16-6-2 The Rise Of Traditions
We have said that Christianity began without any cultus,
without the usual rituals of festivals, musical performances, dances,
pilgrimages, inscriptions etc. And yet we have seen that a healthy
community identity arose, with the specific ‘in-house’ usage of
terms like ekklesia, Chrestos, etc. The hard boundaries of the community
against the world led to a healthy and strong sense of identity
with each other. And inevitably some traditions developed which
served to strengthen the community. The following are examples of
traditions which developed in the early church:
- It seems that hymns developed,
fragments of which are found in the poems of 2 Cor. 1:3-7; Eph.
1:13,14; 5:14; Phil. 2:6-12; Col. 1:15-20; 1 Tim. 3:16; 1 Pet.
- There are also other standard
acclamations or doxologies which may reflect common phrases used
in prayers throughout the early brotherhood- just as there are
certain phrases used in prayers throughout the world today. “Thanks
be to God who gives us the victory through our Lord Jesus Christ”
is an acclamation that crops in up in some form or other in 1
Cor. 15:57; Rom. 6:17; 7:25; 2 Cor. 2:14; 8:16; 9:15. Likewise
“God…to whom be glory for ever and ever. Amen” (Gal. 3:15; Rom.
11:36; 16:27; Eph. 3:21; 2 Tim. 4:18; 1 Tim. 1:17).
- “A holy kiss” seems to
have been the way of concluding a meeting, in the same way as
Paul ends some of his letters with this (1 Thess. 5:26; Rom. 16:16;
1 Cor. 16:20; 2 Cor. 13:12; 1 Pet. 5:14).
- I have wondered, and it’s
no more than me wondering, whether it could be that Rom. 10:9,13;
Acts 22:16 and the other references to calling on the name of
the Lord at baptism imply that the candidate for baptism made
the statement “Jesus is Lord!” after their confession of faith
or just before their immersion, and then they shouted the word
“Abba! Father!” as they came out of the water, indicating their
adoption as a child of God (Rom. 8:15; Gal. 4:6).
But over time, these healthy signs of group identity became rituals
and traditions which were insisted on, codified and formalized.
And this gave way eventually to the abuses of the orthodox churches.
Tradition As Authority
Paul's letters indicate that there was a very wide diversity of opinion in the early churches, on a whole range of practical and theological issues. If the early preachers had insisted upon a higher level of understanding and conformity before baptism, then the church wouldn't have grown as it did. Instead the impression is given that a basic belief in Jesus and His teaching was what was required, and the clarification of anything deeper was left to be later elucidated. And as we know from the epistles, this process often didn't come to completion. As time went on, however, there arose the very human desire for tighter definition of everything- and this is what led to division and the evaporation of that unique spirit of unity and love which characterized the first Christians. In his extensive survey of the post-Apostolic development of doctrine, J.N.D.Kelly observed that "gradually... did the tendency to insist upon precise definition and rigid uniformity assert itself" (1). This desire for uniformity didn't achieve unity, but rather the opposite. For true spiritual unity isn't achieved by uniformity. Further, this desire for precise definition, intellectual accuracy and purity of 'truth' rather than the spirit of Christ, led to an effective distinction being drawn by Clement and Origen between simple believers, who just accepted the Biblical record, and those whom they called 'spiritual men', 'the perfect', who looked beyond the Scriptures to some more esoteric knowledge of God. In all the discussions of doctrine which occurred in the second and third centuries, it became less and less common to appeal purely to Scripture. The decisions of councils of bishops came to define which dogma was right and which was wrong; the average believer was no longer empowered to decide for him/herself, nor were they allowed the autonomy to decide for themselves what they thought the Bible meant. The original source of Christian doctrine wasn't so much the Bible as we know it, but the person of Christ. He and His teachings were what Christian doctrine was all about. But this Christ-based faith became muddied by so much that was extra to it. Truth became defined according to which line of earlier church fathers believed it- thus Clement spoke of "the rule of our tradition" (Dialogue 80,3) as being the source of truth. Athanasius used this argument to justify his view of the dogmas that later became enshrined in the Trinity: "Athanasius, disputing with the Arians, claimed that his own doctrine had been handed down from father to father, whereas they could not produce a single respectable witness to theirs... the compilation of lists of fathers of unimpeachable prestige, with select quotations from their writings, became a favourite technique in theological debate" (2). Tradition and the name-dropping of learned men became more important than the basic truths of the Bible. And there's scarcely a church today which hasn't faced this kind of mentality over one matter or another.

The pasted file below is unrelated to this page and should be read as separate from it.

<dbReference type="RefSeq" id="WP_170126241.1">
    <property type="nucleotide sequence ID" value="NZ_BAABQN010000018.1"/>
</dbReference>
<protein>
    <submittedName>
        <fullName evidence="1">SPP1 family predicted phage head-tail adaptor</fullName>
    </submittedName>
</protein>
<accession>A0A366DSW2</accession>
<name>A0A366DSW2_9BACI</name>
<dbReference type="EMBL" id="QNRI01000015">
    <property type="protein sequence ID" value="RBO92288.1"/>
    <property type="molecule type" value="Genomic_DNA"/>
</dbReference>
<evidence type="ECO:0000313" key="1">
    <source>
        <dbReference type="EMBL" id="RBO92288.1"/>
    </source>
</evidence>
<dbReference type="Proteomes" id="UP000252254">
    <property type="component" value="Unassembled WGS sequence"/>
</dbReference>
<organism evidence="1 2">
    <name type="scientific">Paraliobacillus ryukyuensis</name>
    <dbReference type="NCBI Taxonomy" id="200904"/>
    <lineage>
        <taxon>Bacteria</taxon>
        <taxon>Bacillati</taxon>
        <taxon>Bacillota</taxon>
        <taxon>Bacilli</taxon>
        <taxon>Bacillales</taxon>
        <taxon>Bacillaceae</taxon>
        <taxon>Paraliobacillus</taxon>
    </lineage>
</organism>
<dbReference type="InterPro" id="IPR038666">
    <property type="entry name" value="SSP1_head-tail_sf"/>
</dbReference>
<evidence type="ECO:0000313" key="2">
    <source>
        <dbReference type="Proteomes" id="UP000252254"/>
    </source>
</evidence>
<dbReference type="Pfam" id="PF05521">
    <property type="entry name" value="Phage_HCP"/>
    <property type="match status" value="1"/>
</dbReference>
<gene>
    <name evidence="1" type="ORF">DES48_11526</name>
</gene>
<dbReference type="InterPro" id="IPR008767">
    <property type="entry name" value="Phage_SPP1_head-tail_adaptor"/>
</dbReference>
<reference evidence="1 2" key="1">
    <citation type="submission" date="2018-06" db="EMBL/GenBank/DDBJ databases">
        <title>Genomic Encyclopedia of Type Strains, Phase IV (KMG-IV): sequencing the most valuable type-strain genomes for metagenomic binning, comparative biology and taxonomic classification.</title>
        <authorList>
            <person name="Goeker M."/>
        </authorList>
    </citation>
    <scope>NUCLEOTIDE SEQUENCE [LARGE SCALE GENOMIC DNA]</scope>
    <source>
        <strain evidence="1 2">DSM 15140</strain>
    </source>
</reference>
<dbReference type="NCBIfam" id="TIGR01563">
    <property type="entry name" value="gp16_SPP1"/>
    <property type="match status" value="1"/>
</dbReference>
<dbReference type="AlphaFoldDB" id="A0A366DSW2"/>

(1) J.N.D.Kelly, Early Christian Doctrine (London: A. & C. Black, 1968) p. 4.
(2) Kelly ibid., pp. 45,48.